I guess you are looking for something very specific, and you are entitled to do that. I can't help feeling you were a bit harsh with the second guy, or unable to express clearly in your posts other drawbacks of his.

Ayende Rahien

Craig, I absolutely agree with you here. When I'm saying younger, he was about my age (vs. the Joe was was a few years older). The problem is that if he is doubting his abilities at this stage. And a job interview is the part where you are supposed to be selling yourself the hardest, I'm worried.

Patrick Huizinga

Not everyone has a lot of experience with job interviews. Or is a natural sales person. Some people actually try to be themselves on an interview. And depending on the job, you're probably better of with someone who underestimates his abilities than who overestimates them.

That said, if your interview question was the hardest task he ever did and he has very little experience with both html and server side coding, he's probably not a good fit based on just those.


Often the people that under estimate themselves are those that are truly competent. Those that act like they have complete mastery of subjects often do not.

See this recent blog post which I find to be really true: http://www.hanselman.com/blog/ExploringImpostorSyndromeInTechnologySXSW15.aspx

Diego Mijelshon

I'll have to agree with Oren's decision. Hiring somebody is a big commitment. You need someone that can both show confidence in his skills and prove that he knows his stuff (talk the talk and walk the walk, whatever you wanna call it)

Ricardo Diaz

I get what you're saying here. The point, at least for us, of the interviewing process is to fail (get to no) fast.

That is so you can get to an enthusiastic YES! quicker :)

Anything that makes you have doubts should be considered a red flag.

A miss in hiring is a very costly mistake. I'd rather pass on potential good than hire eventually bad.



Your decision seems more reasonable, although it's still quite difficult to judge without having met the person.

Don't get me wrong, though, you were spot on with the first guy.


@Oren: about the second guy, agree with Tom. Take a look at the "impostor syndrome".

Aidan Ryan

Looks like you sent enough traffic to put the site where the first image is hosted over its quota. I think you were pointing to Fig 17 from the following:



@Ayende, you did the right decision.

Regarding the first guy, this reminds me someone who used to work in our place. He did over abstraction in extreme, every design pattern you would think of, he implemented (this was useless of course).

the code looked like Baklava code, after he left, I had to spend 1 month to simplify the over abstraction and make the code more readable.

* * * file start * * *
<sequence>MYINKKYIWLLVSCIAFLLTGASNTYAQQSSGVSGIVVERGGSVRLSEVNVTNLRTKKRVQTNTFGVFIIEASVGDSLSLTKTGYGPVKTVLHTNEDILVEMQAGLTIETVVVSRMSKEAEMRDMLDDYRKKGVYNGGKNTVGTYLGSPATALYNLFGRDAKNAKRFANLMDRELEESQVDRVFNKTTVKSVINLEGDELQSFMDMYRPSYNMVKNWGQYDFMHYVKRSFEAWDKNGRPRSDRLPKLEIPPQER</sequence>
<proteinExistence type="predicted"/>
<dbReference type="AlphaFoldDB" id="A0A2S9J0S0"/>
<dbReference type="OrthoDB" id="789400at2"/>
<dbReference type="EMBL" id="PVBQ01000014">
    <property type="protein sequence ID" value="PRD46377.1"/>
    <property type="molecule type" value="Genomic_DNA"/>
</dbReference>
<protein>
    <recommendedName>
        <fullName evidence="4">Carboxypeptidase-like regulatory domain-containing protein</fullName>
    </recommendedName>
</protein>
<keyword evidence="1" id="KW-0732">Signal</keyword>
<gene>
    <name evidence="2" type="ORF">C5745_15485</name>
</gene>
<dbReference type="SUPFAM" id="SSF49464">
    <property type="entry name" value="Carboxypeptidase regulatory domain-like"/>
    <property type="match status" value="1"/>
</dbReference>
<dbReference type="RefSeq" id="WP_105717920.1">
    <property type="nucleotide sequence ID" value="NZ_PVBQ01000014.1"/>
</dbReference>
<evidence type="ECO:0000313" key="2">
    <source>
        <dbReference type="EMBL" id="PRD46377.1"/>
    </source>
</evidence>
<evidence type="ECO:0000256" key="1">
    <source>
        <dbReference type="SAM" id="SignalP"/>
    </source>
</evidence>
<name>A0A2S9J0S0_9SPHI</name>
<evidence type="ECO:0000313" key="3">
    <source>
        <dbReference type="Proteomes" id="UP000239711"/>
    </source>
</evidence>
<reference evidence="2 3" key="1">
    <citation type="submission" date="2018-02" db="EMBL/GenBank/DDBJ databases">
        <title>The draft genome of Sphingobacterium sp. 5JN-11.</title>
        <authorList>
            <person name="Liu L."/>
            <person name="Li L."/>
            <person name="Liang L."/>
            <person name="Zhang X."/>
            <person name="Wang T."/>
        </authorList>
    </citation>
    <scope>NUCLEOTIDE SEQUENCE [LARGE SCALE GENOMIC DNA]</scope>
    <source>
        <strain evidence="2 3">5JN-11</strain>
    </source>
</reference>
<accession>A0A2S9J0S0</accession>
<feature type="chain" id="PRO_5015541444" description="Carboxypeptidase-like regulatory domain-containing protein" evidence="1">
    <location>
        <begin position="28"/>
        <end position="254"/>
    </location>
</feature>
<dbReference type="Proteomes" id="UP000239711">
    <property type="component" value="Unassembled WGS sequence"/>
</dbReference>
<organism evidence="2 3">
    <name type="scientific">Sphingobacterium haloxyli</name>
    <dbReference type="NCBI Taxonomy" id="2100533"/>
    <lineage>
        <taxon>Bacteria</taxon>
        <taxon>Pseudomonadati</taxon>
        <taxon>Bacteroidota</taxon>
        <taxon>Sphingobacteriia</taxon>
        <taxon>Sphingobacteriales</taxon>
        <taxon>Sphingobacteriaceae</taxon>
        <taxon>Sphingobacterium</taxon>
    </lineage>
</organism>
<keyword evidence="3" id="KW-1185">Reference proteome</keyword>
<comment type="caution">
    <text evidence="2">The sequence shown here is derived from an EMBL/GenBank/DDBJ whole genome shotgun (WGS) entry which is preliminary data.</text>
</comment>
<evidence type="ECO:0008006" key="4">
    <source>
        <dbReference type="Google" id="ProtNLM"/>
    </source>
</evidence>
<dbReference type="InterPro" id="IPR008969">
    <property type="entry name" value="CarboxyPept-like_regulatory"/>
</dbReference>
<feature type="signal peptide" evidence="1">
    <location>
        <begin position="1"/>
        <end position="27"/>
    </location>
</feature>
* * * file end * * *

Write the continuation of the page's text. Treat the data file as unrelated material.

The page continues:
Regarding the second guy, he's still a junior, you need expert.

Good luck

João Bragança

every design pattern you would think of

Your code suffers from a lack of bridge-flyweight hybrid pattern, abstract builder factory for the decorator

Someone that is good at interviewing isn't necessarily good at whatever job they're applying for - two different skillsets for the most part. Oren, maybe you would have better luck with internships? Minimal commitment, see how they work in your team environment, etc.


@Joao: That's why we ask the final candidates to be part of the team for about 4 others. How does the candidate interact with the team and vice versa. Candidates use usually also less nervous that during the formal interviews. We usually show them some of the code (after signing a NDA) and check if they ask questions or even come up with improvements, but the latter is depends on how experience (both in years and knowledge) the candidate is. We're looking for other qualities in a junior than in a senior dev..

But it is interesting to read how other companies take down the interviews and their thoughts about candidates. Although Oren keeps the posts anonymous, it must be weird as an former candidate to read a reference about your interview on a blog..

Kijana Woodard

One difference in considering the second candidate is startup/small business vs large business. It's much harder to "take a risk and train" a junior candidate when you have less than 20 people. That new person needs to be able to immediately pull their own weight.

If you're a hiring manager at a giant conglomerate where the owners and managers are only vaguely aware that your department exists, taking "risks" on new hires is much more "acceptable".

The quotes are important in that last sentence. :-)

Kijana Woodard

"We usually show them some of the code (after signing a NDA)"


That article refers to ideas rather than code, but the same principle applies. If I can look at a snippet of code and own your business model, there's not much to protect. And don't show that code. ;-)